Antigenic Cartography of H9 Avian Influenza Virus and Application to Vaccine Selection
Exotic & Emerging Avian Viral Diseases Research
2013 Annual Report
1a.Objectives (from AD-416):
To establish a tool for optimal H9 subtype avian influenza vaccine strain selection by developing an antigenic map of H9 subtype avian influenza virus and correlating vaccine efficacy with antigenic distances.
1b.Approach (from AD-416):
The H9 subtype is the most common avian influenza virus (AIV) subtype in commercial poultry in the world today and is endemic in poultry in Asia and the Middle East where it causes substantial economic losses. H9 AIV is often controlled by vaccination, but there is evidence that like other influenza subtypes, that antigenic variation has occurred resulting in decreased vaccine efficacy. A tool to select the most efficacious vaccines strains by improving antigenic matching is needed to aid control efforts. We aim to develop an antigenic map of H9 AIV with numerous H9 AIVs from around the world using multi-dimensional scaling methods. Once this map is established reference reagents can be selected so that additional isolates can be included. As a second part of the work we will establish criteria for the limits of detection so that antigenic map units can be associated with protection which is critical for vaccine strain selection.
This research is directly related to inhouse objective 1 - Characterize variant and emerging avian influenza viruses in live poultry markets and commercial production systems; inhouse objective 3 - Identify genetic and biological determinants of avian influenza virus susceptibility and resistance in avian species; inhouse objective 4 - Improve existing diagnostic tests and testing strategies for avian influenza virus surveillance, detection, and recovery from disease outbreaks.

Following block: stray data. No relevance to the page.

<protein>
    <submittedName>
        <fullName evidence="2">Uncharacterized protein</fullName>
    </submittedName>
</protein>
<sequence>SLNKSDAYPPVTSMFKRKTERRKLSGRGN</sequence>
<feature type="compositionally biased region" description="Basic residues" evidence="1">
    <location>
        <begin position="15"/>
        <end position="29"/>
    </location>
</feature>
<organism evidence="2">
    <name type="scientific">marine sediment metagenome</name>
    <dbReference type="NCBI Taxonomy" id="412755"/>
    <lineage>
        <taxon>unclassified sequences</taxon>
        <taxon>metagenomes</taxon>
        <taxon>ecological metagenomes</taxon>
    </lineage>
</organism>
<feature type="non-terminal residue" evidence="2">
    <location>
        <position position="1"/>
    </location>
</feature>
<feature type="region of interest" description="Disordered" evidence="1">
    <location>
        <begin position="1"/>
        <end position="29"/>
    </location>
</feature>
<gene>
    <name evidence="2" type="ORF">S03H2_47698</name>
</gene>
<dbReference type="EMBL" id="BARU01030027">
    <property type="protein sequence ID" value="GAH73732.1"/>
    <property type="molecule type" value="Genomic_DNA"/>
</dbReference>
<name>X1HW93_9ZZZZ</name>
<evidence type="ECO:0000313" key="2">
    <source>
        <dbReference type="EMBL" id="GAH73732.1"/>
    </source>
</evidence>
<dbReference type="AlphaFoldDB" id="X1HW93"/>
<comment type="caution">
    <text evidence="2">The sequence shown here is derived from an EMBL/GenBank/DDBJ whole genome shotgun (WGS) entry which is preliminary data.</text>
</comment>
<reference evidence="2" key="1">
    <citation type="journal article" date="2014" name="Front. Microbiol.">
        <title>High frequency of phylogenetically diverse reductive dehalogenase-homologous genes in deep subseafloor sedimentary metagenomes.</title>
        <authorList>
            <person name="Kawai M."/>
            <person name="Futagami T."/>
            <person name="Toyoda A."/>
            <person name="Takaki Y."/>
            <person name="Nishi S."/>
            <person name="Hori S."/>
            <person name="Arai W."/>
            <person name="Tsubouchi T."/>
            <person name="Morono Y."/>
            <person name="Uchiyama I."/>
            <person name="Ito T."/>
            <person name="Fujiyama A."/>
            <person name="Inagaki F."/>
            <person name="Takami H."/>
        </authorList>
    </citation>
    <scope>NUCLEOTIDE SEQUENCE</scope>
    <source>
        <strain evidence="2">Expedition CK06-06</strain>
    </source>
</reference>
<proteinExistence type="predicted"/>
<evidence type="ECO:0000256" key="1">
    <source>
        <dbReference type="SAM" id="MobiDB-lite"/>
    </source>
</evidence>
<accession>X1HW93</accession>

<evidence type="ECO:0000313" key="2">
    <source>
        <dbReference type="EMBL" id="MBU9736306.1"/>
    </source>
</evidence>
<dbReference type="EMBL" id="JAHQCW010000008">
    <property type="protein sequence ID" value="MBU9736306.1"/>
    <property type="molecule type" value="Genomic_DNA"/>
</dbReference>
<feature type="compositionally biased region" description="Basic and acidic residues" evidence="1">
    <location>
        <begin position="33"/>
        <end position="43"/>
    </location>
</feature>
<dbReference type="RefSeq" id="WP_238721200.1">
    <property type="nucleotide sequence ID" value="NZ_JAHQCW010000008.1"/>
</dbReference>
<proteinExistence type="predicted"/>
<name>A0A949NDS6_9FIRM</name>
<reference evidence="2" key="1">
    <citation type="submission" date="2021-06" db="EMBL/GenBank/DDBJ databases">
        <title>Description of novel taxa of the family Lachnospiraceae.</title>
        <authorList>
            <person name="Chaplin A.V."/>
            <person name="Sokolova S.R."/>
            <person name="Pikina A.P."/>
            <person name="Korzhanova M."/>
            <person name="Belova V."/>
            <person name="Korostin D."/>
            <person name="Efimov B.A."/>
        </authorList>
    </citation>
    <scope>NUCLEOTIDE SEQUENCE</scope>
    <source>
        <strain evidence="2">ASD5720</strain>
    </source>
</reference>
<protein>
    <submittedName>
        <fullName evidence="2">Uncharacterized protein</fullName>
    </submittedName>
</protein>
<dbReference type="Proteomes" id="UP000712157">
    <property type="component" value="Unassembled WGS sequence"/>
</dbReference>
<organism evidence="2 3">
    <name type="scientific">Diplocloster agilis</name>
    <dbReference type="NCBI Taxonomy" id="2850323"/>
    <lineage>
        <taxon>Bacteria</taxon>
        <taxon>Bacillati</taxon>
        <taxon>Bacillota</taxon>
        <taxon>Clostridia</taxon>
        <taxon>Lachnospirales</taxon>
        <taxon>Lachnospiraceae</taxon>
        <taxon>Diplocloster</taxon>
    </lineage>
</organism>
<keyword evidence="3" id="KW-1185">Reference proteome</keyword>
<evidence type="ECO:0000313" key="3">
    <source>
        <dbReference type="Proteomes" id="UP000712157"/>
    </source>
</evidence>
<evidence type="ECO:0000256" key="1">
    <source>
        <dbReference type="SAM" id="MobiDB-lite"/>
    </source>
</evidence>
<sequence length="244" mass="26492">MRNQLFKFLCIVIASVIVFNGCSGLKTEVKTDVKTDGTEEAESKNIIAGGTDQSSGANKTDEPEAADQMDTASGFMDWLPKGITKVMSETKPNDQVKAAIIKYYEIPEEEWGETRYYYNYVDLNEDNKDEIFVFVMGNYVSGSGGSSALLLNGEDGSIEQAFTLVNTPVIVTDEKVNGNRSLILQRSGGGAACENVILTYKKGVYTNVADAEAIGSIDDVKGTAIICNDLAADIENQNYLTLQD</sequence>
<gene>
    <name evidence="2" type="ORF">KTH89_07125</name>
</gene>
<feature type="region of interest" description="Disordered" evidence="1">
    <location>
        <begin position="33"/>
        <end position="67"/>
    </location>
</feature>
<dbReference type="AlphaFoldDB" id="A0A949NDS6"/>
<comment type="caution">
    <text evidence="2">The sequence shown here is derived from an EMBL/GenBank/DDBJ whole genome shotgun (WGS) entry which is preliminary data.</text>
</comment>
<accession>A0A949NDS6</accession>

Work on this project was initiated during October of 2011. During FY13 additional sera was produced as the most recent isolates from Israel became available. Once the anti-sera production was completed numerous tests were run with the serum to determine how closely related all isolates are to each other. The data was analyzed with a computer program to build the map of the relationships among the isolates. This map will be used to select which isolates to test for use as vaccines in chickens.